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Learning from BP’s nightmare scenario: Three brand lessons

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Learning from BP’s nightmare scenario: Three brand lessons by Graham Hales

Let’s face it: things don’t get much worse for a brand’s health than the BP disaster. £44 billion was lost in its share price, which was about 45 percent of BP’s market capitalization. The CEO has been replaced, employee morale can only be at an all-time low and the brand has sunk without a trace from Best Global Brands. Annus Horrilbilis, doesn’t begin to describe BP’s 2010. We can only imagine the sighs of relief from other oil companies that it was BP that went through the doomsday scenario and not them. While it’s difficult to find crumbs of comfort among the wreckage, there are three thematic lessons that BP’s implosion will make increasingly evident to businesses in the oil sector. 1. Revaluating the concept of fair profit Whatever happens next, brands in the oil industry and beyond will certainly shape up their operations to minimize environmental risks. The disaster, paired with the recession, has led to a global re-evaluation of the relationship between profits and standards. Customers now value the community and businesses that act responsibly. Corporate citizenship has become an important

differentiator, and overall this means better business for those focused on fair profit – and a decline in business for those who fail to live up to these standards. 2. Leaders must be effective communicators As the media’s treatment of Tony Hayward, the outgoing CEO of BP makes clear, we live in a world where cameras will be placed in front of leaders without invitation. Any stumbling comments will be picked up upon and there’s rarely an opportunity for recourse. For example, when Hayward said he “wanted his life back,” the media and public fixated on the off-hand comment. It ultimately became symbolic of BP’s insensitivity toward the 11 people that had lost their lives on the rig and the many other people who had been affected by the disaster. Then, when Hayward sailed his expensive yacht around the clear waters of the Solent on his day off, he soured his – and BP’s – image even further. The public’s response to the media coverage demonstrates that every action communicates, not just the words we utter. As a result, it was clear that BP could never

prosper again under Hayward’s leadership and he left the position. Not too long ago, leaders used to be able to just be “good at their job.” The BP disaster has driven home the point that, these days, they need to be increasingly well-rounded and adaptable. Above all, they need to be media-savvy and media-friendly. These sorts of skills and instincts can be hard to find in an existing generation of CEO’s that were brought up in and influenced by a different era when media relations were more premeditated and pre-planned. 3. Everyone has a point of view (and it counts) Whereas brand once seemed to play a relatively minor role in consumer demand of petrol retail, the negativity surrounding BP increased that role – much to its competitors’ benefit. This underscores a larger shift that brands must face in regards to their audience. Brands used to be able to talk about their audiences and prioritize them. Today, however, while the concept of targeting is always front-of-mind, brands need to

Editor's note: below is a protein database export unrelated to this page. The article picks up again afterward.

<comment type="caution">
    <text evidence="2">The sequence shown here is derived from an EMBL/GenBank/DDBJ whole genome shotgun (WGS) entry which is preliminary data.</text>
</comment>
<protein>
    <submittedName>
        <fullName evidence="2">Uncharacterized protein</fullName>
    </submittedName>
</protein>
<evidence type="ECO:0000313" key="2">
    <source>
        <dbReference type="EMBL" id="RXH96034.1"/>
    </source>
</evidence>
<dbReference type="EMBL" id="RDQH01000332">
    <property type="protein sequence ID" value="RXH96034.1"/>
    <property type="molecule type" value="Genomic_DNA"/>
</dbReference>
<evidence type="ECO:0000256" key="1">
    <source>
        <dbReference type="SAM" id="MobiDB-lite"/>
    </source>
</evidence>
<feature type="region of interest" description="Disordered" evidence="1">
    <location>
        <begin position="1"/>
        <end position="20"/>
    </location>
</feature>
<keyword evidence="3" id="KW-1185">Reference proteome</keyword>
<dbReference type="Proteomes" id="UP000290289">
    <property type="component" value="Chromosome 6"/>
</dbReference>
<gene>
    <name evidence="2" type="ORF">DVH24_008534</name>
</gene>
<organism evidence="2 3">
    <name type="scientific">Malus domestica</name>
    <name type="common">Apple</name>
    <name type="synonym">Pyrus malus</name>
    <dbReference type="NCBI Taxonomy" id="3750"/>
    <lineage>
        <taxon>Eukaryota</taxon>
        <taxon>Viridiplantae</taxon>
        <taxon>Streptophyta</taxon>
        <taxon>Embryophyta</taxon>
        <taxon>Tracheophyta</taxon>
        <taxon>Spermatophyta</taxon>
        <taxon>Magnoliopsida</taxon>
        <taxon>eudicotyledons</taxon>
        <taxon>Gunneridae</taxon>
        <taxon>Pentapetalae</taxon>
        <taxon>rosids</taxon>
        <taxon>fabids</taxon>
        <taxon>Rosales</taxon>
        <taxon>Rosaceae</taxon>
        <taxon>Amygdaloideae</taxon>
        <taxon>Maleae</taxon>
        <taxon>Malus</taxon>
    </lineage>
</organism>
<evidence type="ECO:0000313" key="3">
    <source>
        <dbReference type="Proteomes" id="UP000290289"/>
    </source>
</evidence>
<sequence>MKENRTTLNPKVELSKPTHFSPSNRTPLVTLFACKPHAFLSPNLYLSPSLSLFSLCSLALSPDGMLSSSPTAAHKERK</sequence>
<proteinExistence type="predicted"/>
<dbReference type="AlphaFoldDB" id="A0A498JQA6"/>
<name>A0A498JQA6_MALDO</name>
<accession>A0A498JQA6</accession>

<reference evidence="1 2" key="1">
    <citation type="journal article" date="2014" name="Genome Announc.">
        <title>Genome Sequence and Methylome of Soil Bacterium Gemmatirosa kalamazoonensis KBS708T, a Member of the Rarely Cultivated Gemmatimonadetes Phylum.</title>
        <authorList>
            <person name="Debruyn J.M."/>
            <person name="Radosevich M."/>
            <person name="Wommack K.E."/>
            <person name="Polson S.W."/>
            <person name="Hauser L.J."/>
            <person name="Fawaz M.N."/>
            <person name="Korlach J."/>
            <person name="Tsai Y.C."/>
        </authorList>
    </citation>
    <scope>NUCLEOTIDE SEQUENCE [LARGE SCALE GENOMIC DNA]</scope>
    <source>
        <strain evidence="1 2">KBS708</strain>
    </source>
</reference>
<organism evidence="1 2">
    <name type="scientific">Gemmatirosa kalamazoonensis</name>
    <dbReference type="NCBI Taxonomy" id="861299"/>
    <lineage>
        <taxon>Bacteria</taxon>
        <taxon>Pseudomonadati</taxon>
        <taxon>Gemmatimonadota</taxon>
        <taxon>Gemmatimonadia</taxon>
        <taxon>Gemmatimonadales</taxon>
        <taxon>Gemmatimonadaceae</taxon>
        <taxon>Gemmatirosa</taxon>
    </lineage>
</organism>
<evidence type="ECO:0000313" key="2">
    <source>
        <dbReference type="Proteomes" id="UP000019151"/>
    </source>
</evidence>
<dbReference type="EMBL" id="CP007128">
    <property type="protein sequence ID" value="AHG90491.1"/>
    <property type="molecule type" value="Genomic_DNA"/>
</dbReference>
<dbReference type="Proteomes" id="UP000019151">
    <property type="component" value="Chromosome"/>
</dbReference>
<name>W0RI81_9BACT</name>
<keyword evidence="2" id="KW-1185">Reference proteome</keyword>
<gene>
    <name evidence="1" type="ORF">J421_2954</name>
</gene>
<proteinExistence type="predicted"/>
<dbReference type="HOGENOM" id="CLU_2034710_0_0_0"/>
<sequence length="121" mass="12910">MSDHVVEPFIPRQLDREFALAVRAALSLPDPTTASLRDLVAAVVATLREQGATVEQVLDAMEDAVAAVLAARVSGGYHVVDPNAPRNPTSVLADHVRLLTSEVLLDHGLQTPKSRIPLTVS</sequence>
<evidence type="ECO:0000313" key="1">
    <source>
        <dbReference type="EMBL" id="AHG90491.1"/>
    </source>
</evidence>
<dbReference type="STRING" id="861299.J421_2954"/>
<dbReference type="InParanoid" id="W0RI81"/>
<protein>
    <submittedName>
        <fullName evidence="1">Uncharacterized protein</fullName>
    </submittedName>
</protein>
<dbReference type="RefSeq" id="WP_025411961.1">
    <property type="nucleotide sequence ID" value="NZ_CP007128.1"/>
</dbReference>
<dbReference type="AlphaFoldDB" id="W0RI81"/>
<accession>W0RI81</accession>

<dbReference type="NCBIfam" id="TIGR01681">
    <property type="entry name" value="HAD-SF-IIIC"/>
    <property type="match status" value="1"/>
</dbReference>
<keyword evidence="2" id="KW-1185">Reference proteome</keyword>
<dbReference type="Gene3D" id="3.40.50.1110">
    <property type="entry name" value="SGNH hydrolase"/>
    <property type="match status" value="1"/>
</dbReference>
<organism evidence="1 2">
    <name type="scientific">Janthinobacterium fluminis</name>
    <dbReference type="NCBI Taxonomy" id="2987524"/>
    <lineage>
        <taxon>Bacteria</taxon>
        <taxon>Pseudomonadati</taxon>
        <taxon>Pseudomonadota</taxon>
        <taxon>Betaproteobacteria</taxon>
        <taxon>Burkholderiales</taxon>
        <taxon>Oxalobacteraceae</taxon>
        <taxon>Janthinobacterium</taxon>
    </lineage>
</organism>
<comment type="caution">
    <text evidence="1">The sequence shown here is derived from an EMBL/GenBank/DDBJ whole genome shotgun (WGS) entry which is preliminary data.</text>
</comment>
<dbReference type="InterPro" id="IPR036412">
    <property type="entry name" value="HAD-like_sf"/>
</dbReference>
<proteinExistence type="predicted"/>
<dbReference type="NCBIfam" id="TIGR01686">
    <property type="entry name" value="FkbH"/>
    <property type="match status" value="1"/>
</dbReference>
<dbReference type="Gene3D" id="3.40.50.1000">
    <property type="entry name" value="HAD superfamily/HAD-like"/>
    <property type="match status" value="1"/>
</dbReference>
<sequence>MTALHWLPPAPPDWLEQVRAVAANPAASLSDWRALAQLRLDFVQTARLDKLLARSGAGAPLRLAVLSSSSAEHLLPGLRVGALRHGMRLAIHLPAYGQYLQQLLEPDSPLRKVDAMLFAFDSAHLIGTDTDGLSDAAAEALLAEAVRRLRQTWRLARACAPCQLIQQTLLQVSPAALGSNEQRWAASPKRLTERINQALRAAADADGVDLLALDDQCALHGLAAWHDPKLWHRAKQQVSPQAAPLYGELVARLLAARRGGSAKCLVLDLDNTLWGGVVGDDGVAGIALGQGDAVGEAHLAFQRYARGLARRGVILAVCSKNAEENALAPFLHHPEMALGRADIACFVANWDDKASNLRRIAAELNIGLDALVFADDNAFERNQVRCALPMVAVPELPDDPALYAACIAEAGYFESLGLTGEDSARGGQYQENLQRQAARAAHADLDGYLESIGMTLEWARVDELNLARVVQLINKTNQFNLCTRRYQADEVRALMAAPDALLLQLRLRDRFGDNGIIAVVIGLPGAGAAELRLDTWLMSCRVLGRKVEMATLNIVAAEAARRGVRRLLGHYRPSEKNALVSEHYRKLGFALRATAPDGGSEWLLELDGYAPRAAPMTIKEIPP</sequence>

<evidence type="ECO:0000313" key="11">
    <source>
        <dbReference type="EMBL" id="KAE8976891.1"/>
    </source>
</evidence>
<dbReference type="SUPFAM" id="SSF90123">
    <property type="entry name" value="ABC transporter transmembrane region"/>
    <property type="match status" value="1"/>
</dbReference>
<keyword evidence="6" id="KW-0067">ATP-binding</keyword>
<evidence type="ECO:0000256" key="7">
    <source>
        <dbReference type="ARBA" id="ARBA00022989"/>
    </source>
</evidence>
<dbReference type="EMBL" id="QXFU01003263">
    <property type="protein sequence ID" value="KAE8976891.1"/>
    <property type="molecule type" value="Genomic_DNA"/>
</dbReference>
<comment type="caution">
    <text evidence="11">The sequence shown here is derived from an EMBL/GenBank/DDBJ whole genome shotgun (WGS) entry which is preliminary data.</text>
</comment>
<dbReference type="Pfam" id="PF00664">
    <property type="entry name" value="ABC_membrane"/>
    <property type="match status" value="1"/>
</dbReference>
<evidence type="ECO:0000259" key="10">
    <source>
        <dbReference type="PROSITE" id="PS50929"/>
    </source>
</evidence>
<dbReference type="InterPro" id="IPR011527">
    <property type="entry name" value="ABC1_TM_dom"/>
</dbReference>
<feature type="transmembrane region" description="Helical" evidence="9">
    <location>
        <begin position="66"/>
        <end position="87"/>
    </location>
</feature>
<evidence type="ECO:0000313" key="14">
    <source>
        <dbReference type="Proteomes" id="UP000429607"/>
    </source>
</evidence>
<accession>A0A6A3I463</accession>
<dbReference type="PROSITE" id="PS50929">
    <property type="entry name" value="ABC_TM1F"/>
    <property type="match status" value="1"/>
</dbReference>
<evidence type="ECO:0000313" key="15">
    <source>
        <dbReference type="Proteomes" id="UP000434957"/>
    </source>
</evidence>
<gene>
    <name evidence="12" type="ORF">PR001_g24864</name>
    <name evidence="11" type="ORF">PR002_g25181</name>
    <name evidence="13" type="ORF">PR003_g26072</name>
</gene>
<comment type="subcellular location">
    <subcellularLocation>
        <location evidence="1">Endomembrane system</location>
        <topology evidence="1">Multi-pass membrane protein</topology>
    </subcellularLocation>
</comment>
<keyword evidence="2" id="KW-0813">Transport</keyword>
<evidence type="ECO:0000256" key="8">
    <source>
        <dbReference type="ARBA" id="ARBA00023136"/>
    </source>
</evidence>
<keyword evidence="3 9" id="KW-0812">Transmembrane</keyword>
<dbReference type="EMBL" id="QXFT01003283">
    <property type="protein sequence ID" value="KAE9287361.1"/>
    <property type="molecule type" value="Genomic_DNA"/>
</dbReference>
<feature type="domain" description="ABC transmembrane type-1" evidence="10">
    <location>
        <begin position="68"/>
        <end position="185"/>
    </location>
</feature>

Learning from BP’s nightmare scenario: Three brand lessons

recognize that they must cater to everyone. Digital and social media’s increased role in daily life allows customers to see inside an organization. Customers are even encouraged to interrogate brands regardless of whether or not they have a commercial relationship with it. As a result, who the brand is for and, by implication, who it is not for, is no longer the question.

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deeper than most, it is likely that BP’s work in this area will take a long time to complete. Turning the tide of public opinion will not be easy. It will require BP to show that it has truly learned its lesson and eradicated any risk of a spill again. It will also require that it rethink its “Beyond Petroleum” promise – a tagline that has proven impossible to hold true to. ■

In order to stay afloat in this landscape, brands need to embrace a certain amount of chaos when devising segmentation strategies. The idea is to allow for prioritization as well as a broader universe for the brand to operate in. While this complicates any branding strategy, it may actually serve to enhance the brand’s potential areas of operation in the future. In many ways this approach isn’t all that new. For example, auto manufacturers have always recognized that our dreams and aspirations of what car we want to drive often start way before we can afford the purchase. Similarly, luxury brands often recognize that their exclusivity can only be maintained if their primary advocates are not actually their purchasers. BP’s future In general, brands facing disasters usually focus on three-pronged strategy: acknowledging their mistake, eradicating the mistake and communicating that they’ve eradicated the mistake until public opinion turns back in the brand’s favor. BP has acknowledged its mistake and is now focused on the next step. But while capping the well and compensating for the losses the mistake created are a start, because the social value of this specific crisis runs much

Turning the tide of public opinion will not be easy. It will require BP to show that it has truly learned its lesson and eradicated any risk of a spill again.

Graham Hales Graham Hales is Interbrand London’s CEO. His consulting work for some of Interbrand’s most high profile clients has taken him across a diverse range of business agendas, geographies and cultures.

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Learning from BP's nightmare scenario